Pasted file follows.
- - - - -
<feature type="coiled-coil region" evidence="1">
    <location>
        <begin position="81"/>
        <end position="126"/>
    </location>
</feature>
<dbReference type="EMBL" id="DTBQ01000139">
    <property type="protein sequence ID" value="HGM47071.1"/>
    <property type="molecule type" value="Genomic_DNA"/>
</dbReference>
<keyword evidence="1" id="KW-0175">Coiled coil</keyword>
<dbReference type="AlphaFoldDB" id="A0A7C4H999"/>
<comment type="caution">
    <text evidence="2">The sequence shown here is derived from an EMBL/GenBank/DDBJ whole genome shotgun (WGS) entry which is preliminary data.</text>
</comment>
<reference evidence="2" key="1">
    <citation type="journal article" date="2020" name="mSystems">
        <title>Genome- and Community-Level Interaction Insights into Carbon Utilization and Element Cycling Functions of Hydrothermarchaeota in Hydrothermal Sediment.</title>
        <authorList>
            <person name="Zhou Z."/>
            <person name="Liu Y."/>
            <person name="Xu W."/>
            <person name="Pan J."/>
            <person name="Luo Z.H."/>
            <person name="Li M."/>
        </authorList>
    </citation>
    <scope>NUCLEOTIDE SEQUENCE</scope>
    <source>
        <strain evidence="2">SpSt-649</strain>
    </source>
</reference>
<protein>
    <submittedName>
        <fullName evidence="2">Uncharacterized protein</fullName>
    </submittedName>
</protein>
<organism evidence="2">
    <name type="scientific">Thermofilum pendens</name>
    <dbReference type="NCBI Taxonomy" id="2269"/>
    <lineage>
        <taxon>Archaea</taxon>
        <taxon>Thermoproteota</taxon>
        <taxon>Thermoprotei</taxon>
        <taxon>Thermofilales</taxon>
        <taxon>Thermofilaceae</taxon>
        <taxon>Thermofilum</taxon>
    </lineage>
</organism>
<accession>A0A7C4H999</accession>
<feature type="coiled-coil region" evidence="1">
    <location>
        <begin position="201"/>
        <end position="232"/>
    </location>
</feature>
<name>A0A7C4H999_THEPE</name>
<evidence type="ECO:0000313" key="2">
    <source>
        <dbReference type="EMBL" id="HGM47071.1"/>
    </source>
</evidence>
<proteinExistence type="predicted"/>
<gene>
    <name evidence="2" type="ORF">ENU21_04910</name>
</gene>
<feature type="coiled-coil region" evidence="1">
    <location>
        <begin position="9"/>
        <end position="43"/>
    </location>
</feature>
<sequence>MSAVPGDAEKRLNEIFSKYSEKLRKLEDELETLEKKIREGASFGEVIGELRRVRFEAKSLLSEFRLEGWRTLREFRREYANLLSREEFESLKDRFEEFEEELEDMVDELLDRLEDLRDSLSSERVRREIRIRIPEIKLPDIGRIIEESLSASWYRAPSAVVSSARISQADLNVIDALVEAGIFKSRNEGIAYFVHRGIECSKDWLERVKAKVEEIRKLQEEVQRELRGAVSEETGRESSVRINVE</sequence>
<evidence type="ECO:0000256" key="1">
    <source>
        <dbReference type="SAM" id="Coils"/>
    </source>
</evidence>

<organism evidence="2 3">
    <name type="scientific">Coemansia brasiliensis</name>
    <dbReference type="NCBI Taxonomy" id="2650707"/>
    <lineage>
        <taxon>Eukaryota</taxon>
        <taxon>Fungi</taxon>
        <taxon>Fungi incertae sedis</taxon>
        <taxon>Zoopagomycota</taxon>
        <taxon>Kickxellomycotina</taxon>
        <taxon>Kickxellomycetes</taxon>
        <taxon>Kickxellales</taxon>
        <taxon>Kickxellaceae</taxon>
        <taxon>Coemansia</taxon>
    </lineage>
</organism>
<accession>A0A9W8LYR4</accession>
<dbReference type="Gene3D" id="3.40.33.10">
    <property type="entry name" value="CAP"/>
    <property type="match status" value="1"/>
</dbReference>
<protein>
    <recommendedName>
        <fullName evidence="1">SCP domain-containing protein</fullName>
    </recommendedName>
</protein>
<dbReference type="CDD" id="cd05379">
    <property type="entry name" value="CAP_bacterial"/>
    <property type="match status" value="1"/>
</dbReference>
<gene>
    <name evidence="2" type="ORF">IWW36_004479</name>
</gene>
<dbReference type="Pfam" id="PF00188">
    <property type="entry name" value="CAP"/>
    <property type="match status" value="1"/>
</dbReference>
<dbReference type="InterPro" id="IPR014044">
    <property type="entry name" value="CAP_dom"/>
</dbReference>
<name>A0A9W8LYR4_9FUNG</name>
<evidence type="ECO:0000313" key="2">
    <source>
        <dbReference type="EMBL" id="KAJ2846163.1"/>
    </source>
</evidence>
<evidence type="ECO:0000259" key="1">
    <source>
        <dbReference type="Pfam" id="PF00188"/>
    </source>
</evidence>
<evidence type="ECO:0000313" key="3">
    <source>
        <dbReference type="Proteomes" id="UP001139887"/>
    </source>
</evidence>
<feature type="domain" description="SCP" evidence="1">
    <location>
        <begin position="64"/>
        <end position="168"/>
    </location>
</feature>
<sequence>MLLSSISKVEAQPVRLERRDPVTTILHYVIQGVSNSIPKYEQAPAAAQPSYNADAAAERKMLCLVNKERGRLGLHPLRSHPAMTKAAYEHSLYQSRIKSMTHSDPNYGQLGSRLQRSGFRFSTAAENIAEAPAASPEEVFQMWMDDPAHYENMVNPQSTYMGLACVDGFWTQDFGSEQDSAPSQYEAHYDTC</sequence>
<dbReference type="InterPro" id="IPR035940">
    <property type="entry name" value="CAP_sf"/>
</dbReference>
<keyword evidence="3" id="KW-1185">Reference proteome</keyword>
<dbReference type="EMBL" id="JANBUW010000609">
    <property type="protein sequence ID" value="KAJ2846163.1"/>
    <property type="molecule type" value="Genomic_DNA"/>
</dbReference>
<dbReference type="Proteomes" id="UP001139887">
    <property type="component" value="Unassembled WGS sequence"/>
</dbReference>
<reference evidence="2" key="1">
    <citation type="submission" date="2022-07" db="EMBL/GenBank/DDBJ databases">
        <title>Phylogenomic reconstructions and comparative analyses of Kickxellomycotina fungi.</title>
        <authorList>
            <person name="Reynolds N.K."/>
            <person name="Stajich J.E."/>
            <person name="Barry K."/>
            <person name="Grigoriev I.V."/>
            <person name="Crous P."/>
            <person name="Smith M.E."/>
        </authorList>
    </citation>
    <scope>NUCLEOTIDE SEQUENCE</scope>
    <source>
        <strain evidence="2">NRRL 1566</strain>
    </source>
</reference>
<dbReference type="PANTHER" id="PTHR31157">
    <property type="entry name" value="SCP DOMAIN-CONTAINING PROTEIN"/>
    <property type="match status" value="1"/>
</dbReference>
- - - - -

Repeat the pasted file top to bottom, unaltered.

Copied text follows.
<feature type="coiled-coil region" evidence="1">
    <location>
        <begin position="81"/>
        <end position="126"/>
    </location>
</feature>
<dbReference type="EMBL" id="DTBQ01000139">
    <property type="protein sequence ID" value="HGM47071.1"/>
    <property type="molecule type" value="Genomic_DNA"/>
</dbReference>
<keyword evidence="1" id="KW-0175">Coiled coil</keyword>
<dbReference type="AlphaFoldDB" id="A0A7C4H999"/>
<comment type="caution">
    <text evidence="2">The sequence shown here is derived from an EMBL/GenBank/DDBJ whole genome shotgun (WGS) entry which is preliminary data.</text>
</comment>
<reference evidence="2" key="1">
    <citation type="journal article" date="2020" name="mSystems">
        <title>Genome- and Community-Level Interaction Insights into Carbon Utilization and Element Cycling Functions of Hydrothermarchaeota in Hydrothermal Sediment.</title>
        <authorList>
            <person name="Zhou Z."/>
            <person name="Liu Y."/>
            <person name="Xu W."/>
            <person name="Pan J."/>
            <person name="Luo Z.H."/>
            <person name="Li M."/>
        </authorList>
    </citation>
    <scope>NUCLEOTIDE SEQUENCE</scope>
    <source>
        <strain evidence="2">SpSt-649</strain>
    </source>
</reference>
<protein>
    <submittedName>
        <fullName evidence="2">Uncharacterized protein</fullName>
    </submittedName>
</protein>
<organism evidence="2">
    <name type="scientific">Thermofilum pendens</name>
    <dbReference type="NCBI Taxonomy" id="2269"/>
    <lineage>
        <taxon>Archaea</taxon>
        <taxon>Thermoproteota</taxon>
        <taxon>Thermoprotei</taxon>
        <taxon>Thermofilales</taxon>
        <taxon>Thermofilaceae</taxon>
        <taxon>Thermofilum</taxon>
    </lineage>
</organism>
<accession>A0A7C4H999</accession>
<feature type="coiled-coil region" evidence="1">
    <location>
        <begin position="201"/>
        <end position="232"/>
    </location>
</feature>
<name>A0A7C4H999_THEPE</name>
<evidence type="ECO:0000313" key="2">
    <source>
        <dbReference type="EMBL" id="HGM47071.1"/>
    </source>
</evidence>
<proteinExistence type="predicted"/>
<gene>
    <name evidence="2" type="ORF">ENU21_04910</name>
</gene>
<feature type="coiled-coil region" evidence="1">
    <location>
        <begin position="9"/>
        <end position="43"/>
    </location>
</feature>
<sequence>MSAVPGDAEKRLNEIFSKYSEKLRKLEDELETLEKKIREGASFGEVIGELRRVRFEAKSLLSEFRLEGWRTLREFRREYANLLSREEFESLKDRFEEFEEELEDMVDELLDRLEDLRDSLSSERVRREIRIRIPEIKLPDIGRIIEESLSASWYRAPSAVVSSARISQADLNVIDALVEAGIFKSRNEGIAYFVHRGIECSKDWLERVKAKVEEIRKLQEEVQRELRGAVSEETGRESSVRINVE</sequence>
<evidence type="ECO:0000256" key="1">
    <source>
        <dbReference type="SAM" id="Coils"/>
    </source>
</evidence>

<organism evidence="2 3">
    <name type="scientific">Coemansia brasiliensis</name>
    <dbReference type="NCBI Taxonomy" id="2650707"/>
    <lineage>
        <taxon>Eukaryota</taxon>
        <taxon>Fungi</taxon>
        <taxon>Fungi incertae sedis</taxon>
        <taxon>Zoopagomycota</taxon>
        <taxon>Kickxellomycotina</taxon>
        <taxon>Kickxellomycetes</taxon>
        <taxon>Kickxellales</taxon>
        <taxon>Kickxellaceae</taxon>
        <taxon>Coemansia</taxon>
    </lineage>
</organism>
<accession>A0A9W8LYR4</accession>
<dbReference type="Gene3D" id="3.40.33.10">
    <property type="entry name" value="CAP"/>
    <property type="match status" value="1"/>
</dbReference>
<protein>
    <recommendedName>
        <fullName evidence="1">SCP domain-containing protein</fullName>
    </recommendedName>
</protein>
<dbReference type="CDD" id="cd05379">
    <property type="entry name" value="CAP_bacterial"/>
    <property type="match status" value="1"/>
</dbReference>
<gene>
    <name evidence="2" type="ORF">IWW36_004479</name>
</gene>
<dbReference type="Pfam" id="PF00188">
    <property type="entry name" value="CAP"/>
    <property type="match status" value="1"/>
</dbReference>
<dbReference type="InterPro" id="IPR014044">
    <property type="entry name" value="CAP_dom"/>
</dbReference>
<name>A0A9W8LYR4_9FUNG</name>
<evidence type="ECO:0000313" key="2">
    <source>
        <dbReference type="EMBL" id="KAJ2846163.1"/>
    </source>
</evidence>
<evidence type="ECO:0000259" key="1">
    <source>
        <dbReference type="Pfam" id="PF00188"/>
    </source>
</evidence>
<evidence type="ECO:0000313" key="3">
    <source>
        <dbReference type="Proteomes" id="UP001139887"/>
    </source>
</evidence>
<feature type="domain" description="SCP" evidence="1">
    <location>
        <begin position="64"/>
        <end position="168"/>
    </location>
</feature>
<sequence>MLLSSISKVEAQPVRLERRDPVTTILHYVIQGVSNSIPKYEQAPAAAQPSYNADAAAERKMLCLVNKERGRLGLHPLRSHPAMTKAAYEHSLYQSRIKSMTHSDPNYGQLGSRLQRSGFRFSTAAENIAEAPAASPEEVFQMWMDDPAHYENMVNPQSTYMGLACVDGFWTQDFGSEQDSAPSQYEAHYDTC</sequence>
<dbReference type="InterPro" id="IPR035940">
    <property type="entry name" value="CAP_sf"/>
</dbReference>
<keyword evidence="3" id="KW-1185">Reference proteome</keyword>
<dbReference type="EMBL" id="JANBUW010000609">
    <property type="protein sequence ID" value="KAJ2846163.1"/>
    <property type="molecule type" value="Genomic_DNA"/>
</dbReference>
<dbReference type="Proteomes" id="UP001139887">
    <property type="component" value="Unassembled WGS sequence"/>
</dbReference>
<reference evidence="2" key="1">
    <citation type="submission" date="2022-07" db="EMBL/GenBank/DDBJ databases">
        <title>Phylogenomic reconstructions and comparative analyses of Kickxellomycotina fungi.</title>
        <authorList>
            <person name="Reynolds N.K."/>
            <person name="Stajich J.E."/>
            <person name="Barry K."/>
            <person name="Grigoriev I.V."/>
            <person name="Crous P."/>
            <person name="Smith M.E."/>
        </authorList>
    </citation>
    <scope>NUCLEOTIDE SEQUENCE</scope>
    <source>
        <strain evidence="2">NRRL 1566</strain>
    </source>
</reference>
<dbReference type="PANTHER" id="PTHR31157">
    <property type="entry name" value="SCP DOMAIN-CONTAINING PROTEIN"/>
    <property type="match status" value="1"/>
</dbReference>